Diction is a component of style that refers to the speaker's choice of words (Word Choice) and their connotation.

Classifying Diction

When analyzing a writer's diction, it's important you can classify what style of diction it is. If readers are able to understand the authors viewpoint and feel the emotional appeal (ethos) that the author wants them to then the writing will have more of an impact on them. When an author uses words that are used primary in an angry state then the diction will therefore be more angry and forceful too. Same goes with if an author were to use more pleasing words the diction will have more of a happier angle. Diction sets up how an author wants their information to come across to their audience, it sets the whole feel of the paper.All words are diction. Every word the author uses is diction. Diction isn't just word choice though it is also the style,mood and dialect.


Informal- "Hey dude!! I'm liking the new shades. They are pretty lit, if you ask me! You are killin that look right now."
Moderate- "Hey , I really like your sunglasses today. You make those look good."
Formal- "Hello Mr./Mrs. _
___, I am very fond of your attire this morning. It is very appealing to the eye."

Common Descriptors

Diction as a Rhetorical Strategy

An author needs to appeal to their audience in order to make their writing more meaningful to their audience. The diction an author decides to use must appeal to their audience, an example of this would be using phrases or words that were used back in the 30's to an audience that grew up in that time period this allows them to feel a closeness to them another example being is an author were to reference music or current social media to an audience of a group of teenagers. By doing this an author forms a relationship with their audience.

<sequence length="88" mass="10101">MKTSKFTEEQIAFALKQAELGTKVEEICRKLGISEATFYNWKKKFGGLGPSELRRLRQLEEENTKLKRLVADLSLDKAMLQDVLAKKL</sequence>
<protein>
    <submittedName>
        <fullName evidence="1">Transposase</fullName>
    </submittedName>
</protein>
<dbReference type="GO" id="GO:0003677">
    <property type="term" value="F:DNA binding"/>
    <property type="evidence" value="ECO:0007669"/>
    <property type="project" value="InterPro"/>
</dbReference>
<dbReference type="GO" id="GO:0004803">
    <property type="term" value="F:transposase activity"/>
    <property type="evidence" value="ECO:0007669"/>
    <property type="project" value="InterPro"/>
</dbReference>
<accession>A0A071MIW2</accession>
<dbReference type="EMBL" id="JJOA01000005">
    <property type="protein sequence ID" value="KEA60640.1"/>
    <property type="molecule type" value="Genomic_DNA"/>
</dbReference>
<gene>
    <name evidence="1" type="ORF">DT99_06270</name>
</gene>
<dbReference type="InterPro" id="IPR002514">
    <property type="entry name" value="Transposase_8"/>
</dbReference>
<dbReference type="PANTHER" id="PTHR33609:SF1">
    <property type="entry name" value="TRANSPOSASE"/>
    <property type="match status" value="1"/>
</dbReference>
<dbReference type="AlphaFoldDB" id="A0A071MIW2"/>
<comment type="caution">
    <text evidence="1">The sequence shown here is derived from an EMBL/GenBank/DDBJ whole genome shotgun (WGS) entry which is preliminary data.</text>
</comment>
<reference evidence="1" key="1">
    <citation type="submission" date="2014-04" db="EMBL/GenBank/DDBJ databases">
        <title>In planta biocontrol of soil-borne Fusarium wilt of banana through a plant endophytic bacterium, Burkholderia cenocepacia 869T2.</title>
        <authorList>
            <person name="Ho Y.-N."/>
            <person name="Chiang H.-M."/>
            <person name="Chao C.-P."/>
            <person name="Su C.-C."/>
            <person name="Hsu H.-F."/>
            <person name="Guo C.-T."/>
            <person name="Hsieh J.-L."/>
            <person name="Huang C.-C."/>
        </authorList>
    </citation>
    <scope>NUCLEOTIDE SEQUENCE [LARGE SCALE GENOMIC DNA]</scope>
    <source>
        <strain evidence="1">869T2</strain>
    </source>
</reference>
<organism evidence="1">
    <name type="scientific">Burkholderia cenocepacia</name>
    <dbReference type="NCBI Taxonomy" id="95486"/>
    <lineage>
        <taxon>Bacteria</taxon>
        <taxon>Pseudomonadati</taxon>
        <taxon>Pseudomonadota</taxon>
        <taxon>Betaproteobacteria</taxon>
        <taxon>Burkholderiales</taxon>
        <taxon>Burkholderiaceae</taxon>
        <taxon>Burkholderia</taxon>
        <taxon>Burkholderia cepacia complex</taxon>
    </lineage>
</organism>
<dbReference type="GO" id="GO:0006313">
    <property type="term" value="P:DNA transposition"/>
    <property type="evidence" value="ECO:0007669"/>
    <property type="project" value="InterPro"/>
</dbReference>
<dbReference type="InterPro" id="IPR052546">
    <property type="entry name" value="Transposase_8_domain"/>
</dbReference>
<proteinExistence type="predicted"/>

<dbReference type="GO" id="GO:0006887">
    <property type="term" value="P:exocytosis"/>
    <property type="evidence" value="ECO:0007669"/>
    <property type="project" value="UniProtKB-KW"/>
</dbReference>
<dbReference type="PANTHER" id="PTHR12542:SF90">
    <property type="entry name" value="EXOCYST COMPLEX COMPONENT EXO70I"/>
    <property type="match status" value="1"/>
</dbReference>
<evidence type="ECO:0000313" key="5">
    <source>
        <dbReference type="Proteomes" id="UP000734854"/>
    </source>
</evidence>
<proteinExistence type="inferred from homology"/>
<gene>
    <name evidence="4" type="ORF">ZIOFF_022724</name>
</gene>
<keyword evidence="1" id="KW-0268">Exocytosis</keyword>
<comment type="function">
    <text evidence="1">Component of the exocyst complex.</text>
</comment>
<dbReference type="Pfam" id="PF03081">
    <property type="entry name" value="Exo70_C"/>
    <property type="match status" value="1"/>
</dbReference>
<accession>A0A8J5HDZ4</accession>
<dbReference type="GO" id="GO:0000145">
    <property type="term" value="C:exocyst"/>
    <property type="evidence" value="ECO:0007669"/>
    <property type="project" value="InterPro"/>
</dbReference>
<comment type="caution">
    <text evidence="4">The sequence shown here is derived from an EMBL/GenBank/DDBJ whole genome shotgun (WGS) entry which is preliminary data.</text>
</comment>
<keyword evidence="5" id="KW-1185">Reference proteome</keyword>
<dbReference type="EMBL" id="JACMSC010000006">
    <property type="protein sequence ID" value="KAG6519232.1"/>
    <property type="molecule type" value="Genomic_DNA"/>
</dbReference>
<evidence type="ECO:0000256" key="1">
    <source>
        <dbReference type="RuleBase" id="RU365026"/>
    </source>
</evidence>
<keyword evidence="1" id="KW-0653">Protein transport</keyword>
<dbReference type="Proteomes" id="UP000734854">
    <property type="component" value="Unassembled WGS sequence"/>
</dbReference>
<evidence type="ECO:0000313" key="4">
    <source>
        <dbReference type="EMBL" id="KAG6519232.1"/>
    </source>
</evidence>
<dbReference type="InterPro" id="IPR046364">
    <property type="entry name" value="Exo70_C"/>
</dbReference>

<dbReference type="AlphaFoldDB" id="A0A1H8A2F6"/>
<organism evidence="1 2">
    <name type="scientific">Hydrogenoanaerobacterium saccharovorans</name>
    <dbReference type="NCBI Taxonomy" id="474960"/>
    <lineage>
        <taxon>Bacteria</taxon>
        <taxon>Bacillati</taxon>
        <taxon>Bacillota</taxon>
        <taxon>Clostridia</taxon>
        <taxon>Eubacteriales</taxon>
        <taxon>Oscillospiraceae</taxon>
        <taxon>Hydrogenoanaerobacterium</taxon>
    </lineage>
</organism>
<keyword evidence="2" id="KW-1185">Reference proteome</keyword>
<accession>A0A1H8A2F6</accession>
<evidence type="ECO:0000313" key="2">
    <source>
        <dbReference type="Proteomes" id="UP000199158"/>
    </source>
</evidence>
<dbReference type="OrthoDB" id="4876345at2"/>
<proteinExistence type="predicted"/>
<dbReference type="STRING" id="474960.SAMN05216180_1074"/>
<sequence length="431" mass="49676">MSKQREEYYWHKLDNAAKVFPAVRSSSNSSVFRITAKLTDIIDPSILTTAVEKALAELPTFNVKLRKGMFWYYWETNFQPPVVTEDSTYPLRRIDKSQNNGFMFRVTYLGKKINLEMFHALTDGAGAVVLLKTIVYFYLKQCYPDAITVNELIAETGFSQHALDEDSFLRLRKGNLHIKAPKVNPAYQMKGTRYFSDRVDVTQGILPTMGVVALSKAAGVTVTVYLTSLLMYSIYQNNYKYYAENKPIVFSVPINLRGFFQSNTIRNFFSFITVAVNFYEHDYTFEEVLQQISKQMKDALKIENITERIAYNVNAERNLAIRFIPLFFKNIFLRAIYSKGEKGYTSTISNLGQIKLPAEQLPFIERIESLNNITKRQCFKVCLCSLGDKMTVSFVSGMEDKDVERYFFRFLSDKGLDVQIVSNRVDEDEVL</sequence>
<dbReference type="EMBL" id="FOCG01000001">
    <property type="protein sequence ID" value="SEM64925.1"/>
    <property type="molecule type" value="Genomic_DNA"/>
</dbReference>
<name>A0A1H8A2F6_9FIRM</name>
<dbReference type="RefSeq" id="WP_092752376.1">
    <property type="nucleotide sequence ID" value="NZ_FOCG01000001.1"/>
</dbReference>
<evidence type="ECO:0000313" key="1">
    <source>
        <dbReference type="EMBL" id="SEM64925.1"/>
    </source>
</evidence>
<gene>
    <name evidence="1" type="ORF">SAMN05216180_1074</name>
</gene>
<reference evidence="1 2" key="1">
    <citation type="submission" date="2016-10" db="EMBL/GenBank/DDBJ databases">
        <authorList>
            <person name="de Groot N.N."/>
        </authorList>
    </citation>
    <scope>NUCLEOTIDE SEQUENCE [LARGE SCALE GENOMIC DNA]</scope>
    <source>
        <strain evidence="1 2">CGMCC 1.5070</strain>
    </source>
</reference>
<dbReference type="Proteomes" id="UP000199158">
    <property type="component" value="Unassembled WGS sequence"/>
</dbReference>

History Of Diction

Diction has been around since people could talk, Aristotle was the one who classified what diction was though, he said that is comprised of 8 elements, Phoneme, Syllable, Conjunction, Connective, Noun, Verb, Inflection, and Utterance. However modern day writers don't completely agree since words have had several meanings throughout the years and they cannot always be certain that they are interpreting all of those elements correctly when it comes to older writing such as Greek.

Orwell's Argument, Problems with English

Dying Metaphor

  • It is no longer received as a metaphor.
  • Used to much that it has lost it's original meaning.
  • An over used cliche detached from it's intended meaning.
  • Taken out of context.

Verbal Padding

  • Unnecessarily turning simple verbs into wordy phrases.
  • Making simple statements longer and less direct.

Pretentious Diction

  • Dress up or outright obscures ideas, making them seem sophisticated, objective, or more desirable.

Meaningless Words

  • Lack of a consistent definition.
  • Words are subjective, politicized, and romanticized.
  • Representations of feelings rather than unique or different ideas.
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